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Pine needle artistry

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The six women learning to make pine needle baskets from Ruth Ann Hake were so focused on their work they refused to take a break. The class was offered through the community education department of Delta-Montrose Technical College.

A craft show on HGTV inspired Ruth Ann Hake to try her hand at pine needle basketry.

"I was just fascinated," Ruth Ann said, "so I bought a couple of books and that's really been my only instruction."

Since then, she's taught herself how to make about every type of basket, but pine needle basketry continues to fascinate. She formerly lived in Pennsylvania, where she had to special order the long Austrian and Ponderosa pine needles used in her baskets. Now that she's moved to Colorado, she's surrounded by Ponderosa pines, as well as the antlers that are sliced thinly to form the base for the baskets.

"I really lucked out when I moved to Colorado," she said.

She recently taught a class at Delta-Montrose Technical College, teaching six women how to make a small basket out of natural materials indigenous to Colorado in just two evening sessions.

On the first night of class, Ruth Ann handed out supplies -- pine needles (some of which had been dyed), an embroidery needle, artificial sinew or waxed linen, water to soak the pine needles, scissors and a sliced black walnut or sliced deer antler for the bottom of the basket. Small holes were drilled into the antler for the needle to pass through.

The first step is attaching the pine needles to the base with sinew or linen. That was definitely the hardest part, the women in the class agreed. "It seemed like I was all thumbs," said Pat Ostrom.

But once she and her classmates had a few coils stitched and secured, they were able to add shape to the basket. Ribs, handles, lids and accessories completed the basket -- or not, depending on the student's preference and ability.

The technique is really quite simple, said Kathy Koeltzow, who carpooled with Pat Ostrom from Arrowhead. "It's just straight sewing. You can do it sitting in front of the TV."

It's also possible to make a basket without the antler/walnut base, using pine needles instead. Ruth Ann shared that technique with her class during the final session.

The baskets are free-form, which means they're essentially one-of-a-kind. The two class members from Arrowhead said they had no idea what the finished baskets would look like -- they were just intrigued by the description of the class, so they signed up.

"You never know what you're going to get, and you can't make two the same," Ruth Ann said.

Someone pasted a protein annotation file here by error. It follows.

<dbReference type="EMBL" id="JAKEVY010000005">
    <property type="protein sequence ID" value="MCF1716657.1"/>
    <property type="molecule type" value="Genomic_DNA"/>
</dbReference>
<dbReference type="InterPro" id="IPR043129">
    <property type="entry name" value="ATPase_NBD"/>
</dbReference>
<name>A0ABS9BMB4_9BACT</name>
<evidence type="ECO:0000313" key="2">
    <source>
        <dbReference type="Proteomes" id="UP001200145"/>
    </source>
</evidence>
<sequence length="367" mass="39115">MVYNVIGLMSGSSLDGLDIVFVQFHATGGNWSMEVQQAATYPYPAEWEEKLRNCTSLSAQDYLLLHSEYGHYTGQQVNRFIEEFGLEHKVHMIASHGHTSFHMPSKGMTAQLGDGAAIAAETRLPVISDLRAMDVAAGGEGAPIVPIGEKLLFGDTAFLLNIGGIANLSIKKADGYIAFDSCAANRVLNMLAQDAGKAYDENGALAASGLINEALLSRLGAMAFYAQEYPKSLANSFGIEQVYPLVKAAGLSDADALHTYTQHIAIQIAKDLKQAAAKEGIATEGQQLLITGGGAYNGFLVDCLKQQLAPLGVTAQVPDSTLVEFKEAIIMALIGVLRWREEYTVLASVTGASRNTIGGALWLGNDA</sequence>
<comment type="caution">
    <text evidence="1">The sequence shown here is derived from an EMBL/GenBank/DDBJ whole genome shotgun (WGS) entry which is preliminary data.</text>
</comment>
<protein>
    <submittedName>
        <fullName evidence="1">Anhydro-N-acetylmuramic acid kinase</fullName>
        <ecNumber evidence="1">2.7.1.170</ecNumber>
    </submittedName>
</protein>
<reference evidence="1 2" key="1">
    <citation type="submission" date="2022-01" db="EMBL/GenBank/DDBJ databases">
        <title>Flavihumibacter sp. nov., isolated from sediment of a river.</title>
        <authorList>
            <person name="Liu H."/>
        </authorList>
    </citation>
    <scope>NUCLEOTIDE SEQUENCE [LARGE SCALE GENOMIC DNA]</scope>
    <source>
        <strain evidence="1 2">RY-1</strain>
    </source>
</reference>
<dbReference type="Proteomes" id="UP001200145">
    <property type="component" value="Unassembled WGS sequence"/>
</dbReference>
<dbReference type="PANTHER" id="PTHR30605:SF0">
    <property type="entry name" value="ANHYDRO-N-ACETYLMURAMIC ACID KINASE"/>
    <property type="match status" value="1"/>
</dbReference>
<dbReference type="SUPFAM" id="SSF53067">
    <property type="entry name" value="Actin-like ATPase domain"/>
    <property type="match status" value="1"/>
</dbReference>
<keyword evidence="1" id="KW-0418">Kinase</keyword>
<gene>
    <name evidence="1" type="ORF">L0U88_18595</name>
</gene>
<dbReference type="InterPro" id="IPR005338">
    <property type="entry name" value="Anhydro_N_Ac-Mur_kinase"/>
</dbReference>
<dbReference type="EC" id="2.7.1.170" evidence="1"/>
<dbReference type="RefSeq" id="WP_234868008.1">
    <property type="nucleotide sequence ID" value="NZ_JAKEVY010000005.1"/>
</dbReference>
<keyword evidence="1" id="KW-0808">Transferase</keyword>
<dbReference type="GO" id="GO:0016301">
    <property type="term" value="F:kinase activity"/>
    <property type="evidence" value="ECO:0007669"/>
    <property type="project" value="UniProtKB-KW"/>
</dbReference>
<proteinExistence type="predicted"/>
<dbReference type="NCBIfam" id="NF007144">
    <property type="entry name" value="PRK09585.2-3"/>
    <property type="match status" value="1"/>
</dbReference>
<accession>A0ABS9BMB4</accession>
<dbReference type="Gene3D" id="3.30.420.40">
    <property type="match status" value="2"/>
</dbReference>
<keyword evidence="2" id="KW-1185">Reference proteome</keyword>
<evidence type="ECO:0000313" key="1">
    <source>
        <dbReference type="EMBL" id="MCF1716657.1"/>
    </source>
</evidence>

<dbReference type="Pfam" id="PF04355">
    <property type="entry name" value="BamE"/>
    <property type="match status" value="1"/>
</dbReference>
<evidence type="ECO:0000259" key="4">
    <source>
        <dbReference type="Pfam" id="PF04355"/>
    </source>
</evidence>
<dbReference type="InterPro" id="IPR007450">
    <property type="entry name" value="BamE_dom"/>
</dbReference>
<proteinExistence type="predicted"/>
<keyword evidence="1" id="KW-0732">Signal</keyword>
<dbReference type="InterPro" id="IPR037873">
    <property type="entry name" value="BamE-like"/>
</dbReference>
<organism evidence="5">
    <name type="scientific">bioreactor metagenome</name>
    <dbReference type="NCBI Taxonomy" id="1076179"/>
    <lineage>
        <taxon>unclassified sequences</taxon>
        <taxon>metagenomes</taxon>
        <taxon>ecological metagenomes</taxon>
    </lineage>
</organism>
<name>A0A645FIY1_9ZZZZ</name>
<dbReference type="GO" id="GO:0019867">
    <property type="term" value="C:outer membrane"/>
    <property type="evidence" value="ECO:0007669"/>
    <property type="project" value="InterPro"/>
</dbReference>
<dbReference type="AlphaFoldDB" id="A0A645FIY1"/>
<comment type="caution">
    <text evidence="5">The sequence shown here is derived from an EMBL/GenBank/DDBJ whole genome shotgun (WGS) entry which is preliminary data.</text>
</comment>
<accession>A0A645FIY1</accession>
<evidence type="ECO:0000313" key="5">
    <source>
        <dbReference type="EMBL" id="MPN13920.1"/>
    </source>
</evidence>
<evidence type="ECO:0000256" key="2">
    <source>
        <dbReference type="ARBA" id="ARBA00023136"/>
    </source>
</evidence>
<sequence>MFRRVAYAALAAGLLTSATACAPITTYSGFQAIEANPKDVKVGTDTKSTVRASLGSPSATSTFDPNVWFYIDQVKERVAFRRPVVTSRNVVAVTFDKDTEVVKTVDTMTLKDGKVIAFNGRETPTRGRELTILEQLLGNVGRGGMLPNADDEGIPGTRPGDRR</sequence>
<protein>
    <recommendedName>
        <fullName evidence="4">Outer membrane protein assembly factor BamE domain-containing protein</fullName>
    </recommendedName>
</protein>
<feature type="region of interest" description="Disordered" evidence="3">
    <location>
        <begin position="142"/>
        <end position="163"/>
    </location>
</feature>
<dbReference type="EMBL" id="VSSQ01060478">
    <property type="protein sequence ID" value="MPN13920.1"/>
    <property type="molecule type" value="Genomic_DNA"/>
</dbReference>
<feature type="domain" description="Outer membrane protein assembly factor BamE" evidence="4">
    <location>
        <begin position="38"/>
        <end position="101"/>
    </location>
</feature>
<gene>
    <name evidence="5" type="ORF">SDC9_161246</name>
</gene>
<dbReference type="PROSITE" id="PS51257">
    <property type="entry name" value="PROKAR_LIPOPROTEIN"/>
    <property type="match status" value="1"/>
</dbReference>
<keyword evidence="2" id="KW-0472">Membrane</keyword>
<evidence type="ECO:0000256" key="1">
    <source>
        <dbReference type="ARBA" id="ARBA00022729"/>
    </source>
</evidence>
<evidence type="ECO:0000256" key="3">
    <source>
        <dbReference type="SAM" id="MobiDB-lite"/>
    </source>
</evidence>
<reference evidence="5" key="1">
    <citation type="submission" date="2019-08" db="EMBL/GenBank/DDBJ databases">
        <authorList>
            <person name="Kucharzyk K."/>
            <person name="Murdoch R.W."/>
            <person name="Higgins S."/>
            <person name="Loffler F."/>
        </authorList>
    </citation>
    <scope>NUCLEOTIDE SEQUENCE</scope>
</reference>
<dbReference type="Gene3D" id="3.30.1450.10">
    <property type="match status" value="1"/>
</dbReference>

Long-leaf yellow pine needles, measuring up to 20 inches in length, are also used in pine needle basketry but must be special ordered. "They're like gold," Ruth Ann said. Some Florida, South Carolina and North Carolina residents bale and sell the needles to basket makers.

The finished baskets are small works of art, but are not really useful for storage and transportation, which were the primary uses of early baskets.

A preschool teacher for 17 years, Ruth Ann has also taught a teddy bear-making class for adults. In March, she's doing a class in crocheted rag rugs at Delta-Montrose Technical College. She'll teach participants how to transform cotton fabric scraps into rugs, hot pads, doilies and even hats. "I teach how to tear, roll, join material and keep the rug flat," Ruth Ann said. "No crochet experience is needed ... just patience."

It's a great way to use of fabric scraps to create beautiful home accessories that simply don't wear out. Ruth Ann has had some of her handmade rugs for 20 years, and they're not tucked away on a shelf. They've been walked upon and washed, and walked upon again, but they still hold up. Two of the rugs are laid out on her kitchen floor.

Ruth Ann, her husband and adult daughter have lived in Delta just a year and a half. When they left Pennsylvania, they joined their son in Lake City. Ruth Ann worked as a preschool director and her husband was a county employee.

For continuing education, Ruth Ann took several early childhood education classes at Delta-Montrose Technical College, so she was familiar with the facility. In addition to classes geared toward professional development, DMTC offers community education classes. Some take just one afternoon or evening. Topics include Beginning Stained Glass, Creating Cartoons and Children's Story Illustrations, Creative Writing, Zentangle, Fused Glass Jewelry and Sew What? A complete schedule can be found on the DMTC website, www.dmtc.edu/community-education.

Photo by Pat Sunderland While walking her dogs, Kathy Koeltzow came across a tiny pine cone she incorporated into her basket, along with a kokopelli charm. The basket is about 2 inches in height.
Photo by Pat Sunderland Ruth Ann displays two of her free-form baskets.
Photo by Pat Sunderland Creating pine needle baskets requires as much patience as skill.
Photo by Pat Sunderland Ruth Ann explains how to make the sides of the basket flare out as coils are added to the tiny base.
Photo by Pat Sunderland Ruth Ann Hake also teaches folks how to make crocheted rag rugs like the one above.
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